Study Shows Twitter May Trigger Psychosis in Predisposed Users, People of the Internet Deeply Unconcerned
Earlier this August, the Journal of Nervous and Mental Disease published a study that may have alarmed Internet users who find mental health or wellness support online: based on one troubling case study, the researchers feared Twitter may “aggravate or even induce psychotic symptoms” in predisposed users. But even if you have a personal or family history of mental illness, I wouldn’t say sayonara to your followers yet.
The study Twitter Psychosis: A Rare Variation or a Distinct Syndrome? was based off an actual 31-year old patient dubbed Mrs. C who checked herself into a psychiatric ward after suffering a breakdown. According to the paper, Mrs. C never exhibited any symptoms of mental illness until joining Twitter one year prior to committing herself, but gradually became convinced that a famous actor was sending her coded messages through tweets from various users. Says the study:
Sometimes, she would spend several hours a day reading and writing messages, neglecting her social relationships and, sometimes, even meals and regular sleeping hours […]During the next couple of weeks, Mrs. C increasingly felt that the messages of other users were ‛meant in a symbolic way. After approximately two months, she started to discover the same symbols in her real-world environment. She then began to feel that there ‛must be some organization behind these tasks’ and started to suspect a sect, pointing to the development of systematized paranoid delusion.
The Daily Dot notes that Mrs. C was never diagnosed with schizophrenia, although at 31 she was in the 25-34 age range in which symptoms typically appear for women. But is it of any real significance that Mrs. C’s condition manifested and was possibly exacerbated by tweeting? According to the study’s authors, Twitter’s design may make it more triggering than other forms of social media:
The authors believe that the amount of symbolic language (caused by the limitation of 140 characters per Twitter message), the automated spam responses with seemingly related content, and the general interactive features of Twitter might combine several aspects that could induce or further aggravate psychosis.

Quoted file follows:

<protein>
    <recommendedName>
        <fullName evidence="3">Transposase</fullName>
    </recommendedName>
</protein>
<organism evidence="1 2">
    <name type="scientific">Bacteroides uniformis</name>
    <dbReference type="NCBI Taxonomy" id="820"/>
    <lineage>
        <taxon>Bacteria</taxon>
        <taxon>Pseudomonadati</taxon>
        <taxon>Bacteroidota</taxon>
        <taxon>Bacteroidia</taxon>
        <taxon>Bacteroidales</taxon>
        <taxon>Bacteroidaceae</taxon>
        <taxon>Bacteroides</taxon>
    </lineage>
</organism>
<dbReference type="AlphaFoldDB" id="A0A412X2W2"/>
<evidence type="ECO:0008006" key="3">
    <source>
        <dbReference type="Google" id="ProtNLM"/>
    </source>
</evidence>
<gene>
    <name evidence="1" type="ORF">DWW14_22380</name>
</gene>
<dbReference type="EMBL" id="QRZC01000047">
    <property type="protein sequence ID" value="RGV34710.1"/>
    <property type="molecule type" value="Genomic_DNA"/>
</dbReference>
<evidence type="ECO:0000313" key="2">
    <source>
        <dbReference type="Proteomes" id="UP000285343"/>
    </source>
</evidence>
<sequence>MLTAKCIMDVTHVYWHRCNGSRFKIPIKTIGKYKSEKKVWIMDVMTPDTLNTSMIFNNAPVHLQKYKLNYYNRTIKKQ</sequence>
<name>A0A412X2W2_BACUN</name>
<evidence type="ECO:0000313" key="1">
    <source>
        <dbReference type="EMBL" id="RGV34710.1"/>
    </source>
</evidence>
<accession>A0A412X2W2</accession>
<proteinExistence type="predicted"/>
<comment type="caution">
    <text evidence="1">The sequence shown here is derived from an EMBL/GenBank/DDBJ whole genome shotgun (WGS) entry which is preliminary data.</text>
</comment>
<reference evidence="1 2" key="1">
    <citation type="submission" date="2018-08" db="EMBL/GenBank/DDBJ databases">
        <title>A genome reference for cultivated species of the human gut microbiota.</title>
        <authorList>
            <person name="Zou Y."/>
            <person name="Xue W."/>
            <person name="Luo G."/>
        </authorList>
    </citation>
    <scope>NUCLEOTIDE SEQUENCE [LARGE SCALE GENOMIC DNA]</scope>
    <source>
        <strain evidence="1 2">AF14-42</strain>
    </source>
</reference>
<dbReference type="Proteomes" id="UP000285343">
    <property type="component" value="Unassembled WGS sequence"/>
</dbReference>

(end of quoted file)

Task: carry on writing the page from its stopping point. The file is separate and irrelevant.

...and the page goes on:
Of course, there’s an obvious flip side to the researchers’ concerns: Twitter (although perhaps less than other social media sites like Tumblr), can offer free and anonymous support for users, and The Daily Dot points out that it could be dangerous for mental health professionals to suggest patients completely withdraw from their online communities.
The researchers’ specific concern over Twitter’s “symbolic language” also reminds me of a similarly symbol-heavy factor thought to trigger delusions in the predisposed: religion. Similarly, religion can also provide support and a helpful community for the mentally ill. Perhaps unfortunately, I don’t think Twitter Psychosis reveals anything other than the different ways mental illness will manifest itself in a modern world (a world where people may find support on Twitter now more frequently than through a religious community), and that wellness is an ongoing struggle for many. On a blog post criticizing the research, one of the researchers even admitted that the single case study might have been blown out of proportion:
We did indeed use a provocative title in order to open a discussion […] we certainly do not claim that syndromes constitute disease entities.
“Discussion” about mental health issues can certainly be healthy—and I think no matter your personal or family history, you should feel free to have that conversation on Twitter as much as you need.
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